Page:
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This PA Is Exposing the Toxic Culture of Medicine

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I’m standing in an empty convention center bathroom, staring down at the rows of tiny square tiles, wondering if I’ll see my lunch again.


In 30 minutes I will stand in front of a room full of people and deliver a lecture that might represent the biggest risk of my career. They say people fear public speaking more than death itself. But that’s not why I’m nervous.

How can you be scared of anything, someone later asked me, don’t you deal with dying people every day?

It’s true. This kind of on-the-spot stress is the currency of my trade. But it isn’t the stage or the crowd—or the fact that this is the premier conference for my entire profession — that has my stomach tied in knots. It’s the topic itself.

Curing the Toxic Medical Culture.

Taken the wrong way, the title alone can sound like an accusation leveled at our entire industry: my employers, my mentors, my friends. And me. The challenge is to present this issue — one that is so personal and yet so universal — not as a declaration of war, but a call to unity. I’m not here to burn the house down to its foundation. I just want to fix the cracks.

Twenty minutes until showtime, the phone in my pocket buzzes with a new message:

“Don’t worry. Someone is going to hear this talk who needs it. That’s the person you should focus on.”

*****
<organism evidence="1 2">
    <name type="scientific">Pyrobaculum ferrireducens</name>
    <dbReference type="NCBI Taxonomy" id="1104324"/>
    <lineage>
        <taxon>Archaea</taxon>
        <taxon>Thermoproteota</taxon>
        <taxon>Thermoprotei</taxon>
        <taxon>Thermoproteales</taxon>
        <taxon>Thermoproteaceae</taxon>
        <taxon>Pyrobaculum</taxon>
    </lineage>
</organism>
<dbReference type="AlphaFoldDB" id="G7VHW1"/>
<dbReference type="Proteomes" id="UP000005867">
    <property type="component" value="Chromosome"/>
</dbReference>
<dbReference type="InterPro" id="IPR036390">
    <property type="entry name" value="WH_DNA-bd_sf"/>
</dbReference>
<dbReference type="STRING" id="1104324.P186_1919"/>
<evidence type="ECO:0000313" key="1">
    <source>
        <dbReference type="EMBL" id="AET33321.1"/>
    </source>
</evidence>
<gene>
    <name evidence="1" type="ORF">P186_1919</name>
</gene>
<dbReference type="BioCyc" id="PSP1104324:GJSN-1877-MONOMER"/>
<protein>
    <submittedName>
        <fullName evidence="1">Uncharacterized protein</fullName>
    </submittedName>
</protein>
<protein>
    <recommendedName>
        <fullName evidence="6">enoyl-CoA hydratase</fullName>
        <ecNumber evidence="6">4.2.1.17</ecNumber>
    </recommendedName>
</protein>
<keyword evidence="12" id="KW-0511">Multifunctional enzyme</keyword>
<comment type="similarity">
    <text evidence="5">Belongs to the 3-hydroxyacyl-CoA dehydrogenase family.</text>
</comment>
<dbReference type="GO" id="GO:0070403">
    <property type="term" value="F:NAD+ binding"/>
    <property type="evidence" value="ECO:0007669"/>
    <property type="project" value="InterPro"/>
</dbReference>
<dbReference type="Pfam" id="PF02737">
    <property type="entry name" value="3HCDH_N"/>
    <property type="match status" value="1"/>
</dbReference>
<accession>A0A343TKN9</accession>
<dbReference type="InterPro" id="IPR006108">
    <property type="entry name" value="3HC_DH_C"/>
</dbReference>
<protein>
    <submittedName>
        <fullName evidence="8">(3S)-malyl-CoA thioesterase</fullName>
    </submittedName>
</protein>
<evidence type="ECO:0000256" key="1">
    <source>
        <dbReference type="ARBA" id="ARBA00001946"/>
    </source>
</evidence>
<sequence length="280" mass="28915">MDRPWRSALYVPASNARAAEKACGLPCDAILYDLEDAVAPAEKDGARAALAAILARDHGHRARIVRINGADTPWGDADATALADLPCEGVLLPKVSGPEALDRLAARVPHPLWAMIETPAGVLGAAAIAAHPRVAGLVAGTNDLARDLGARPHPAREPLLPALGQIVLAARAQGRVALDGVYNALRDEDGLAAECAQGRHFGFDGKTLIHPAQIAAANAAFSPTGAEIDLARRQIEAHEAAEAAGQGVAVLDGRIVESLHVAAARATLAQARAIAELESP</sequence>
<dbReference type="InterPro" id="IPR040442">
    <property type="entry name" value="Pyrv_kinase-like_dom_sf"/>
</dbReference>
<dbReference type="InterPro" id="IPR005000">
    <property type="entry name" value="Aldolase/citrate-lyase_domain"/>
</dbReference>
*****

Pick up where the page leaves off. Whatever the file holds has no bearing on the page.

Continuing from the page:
Five years ago I was that person.

Fresh out of school and full of enthusiasm, I barreled into medicine like a Labrador puppy on a hardwood floor. I expected clinical challenges; I expected to grapple with the essence of mortality. I expected a tough career. Heck, I wanted it.

But I didn’t expect this other thing. I didn’t expect to — more often than I care to admit — encounter people who didn’t share values I assumed were inherent in healthcare: kindness, respect, cooperation. I was blindsided by toxicity.

You know it well. It’s not just a hurled scalpel or a screaming fit. It’s the subtle jabs, the tiny digs that never cease. It’s the condescension and the passive aggressive emails and the career sabotage. It’s death by a thousand eye-rolls.

Not everyone does it; in fact, very few do. But this tiny group of abusive people seemed to rule the culture around me. And even though I couldn’t prove it yet, I knew the consequences were real.

At first, I almost lost hope. If a system as large and complex as healthcare — a system full of brilliant people — deemed this behavior acceptable, who was I to question it? If toxic individuals were protected and promoted, who was I to voice my dissent? Maybe, I thought, I should just keep my head down, ignore the symptoms of a sick culture until I was finally numb to them.

But then messages started to arrive.

Social media, texts, emails, and phone calls. I don’t know how, but people from around the country and the world started to find me. They, too, had entered healthcare with a sense of duty and found their beneficence met with a hard reality. And they were not content to ignore it.

So, like any respectable nerd with an unsolved problem, I researched. And I found a small but dedicated group of investigators who were asking the same questions. Their observations and data pulled back a curtain from my eyes. They had found the science behind the very experiences I was living.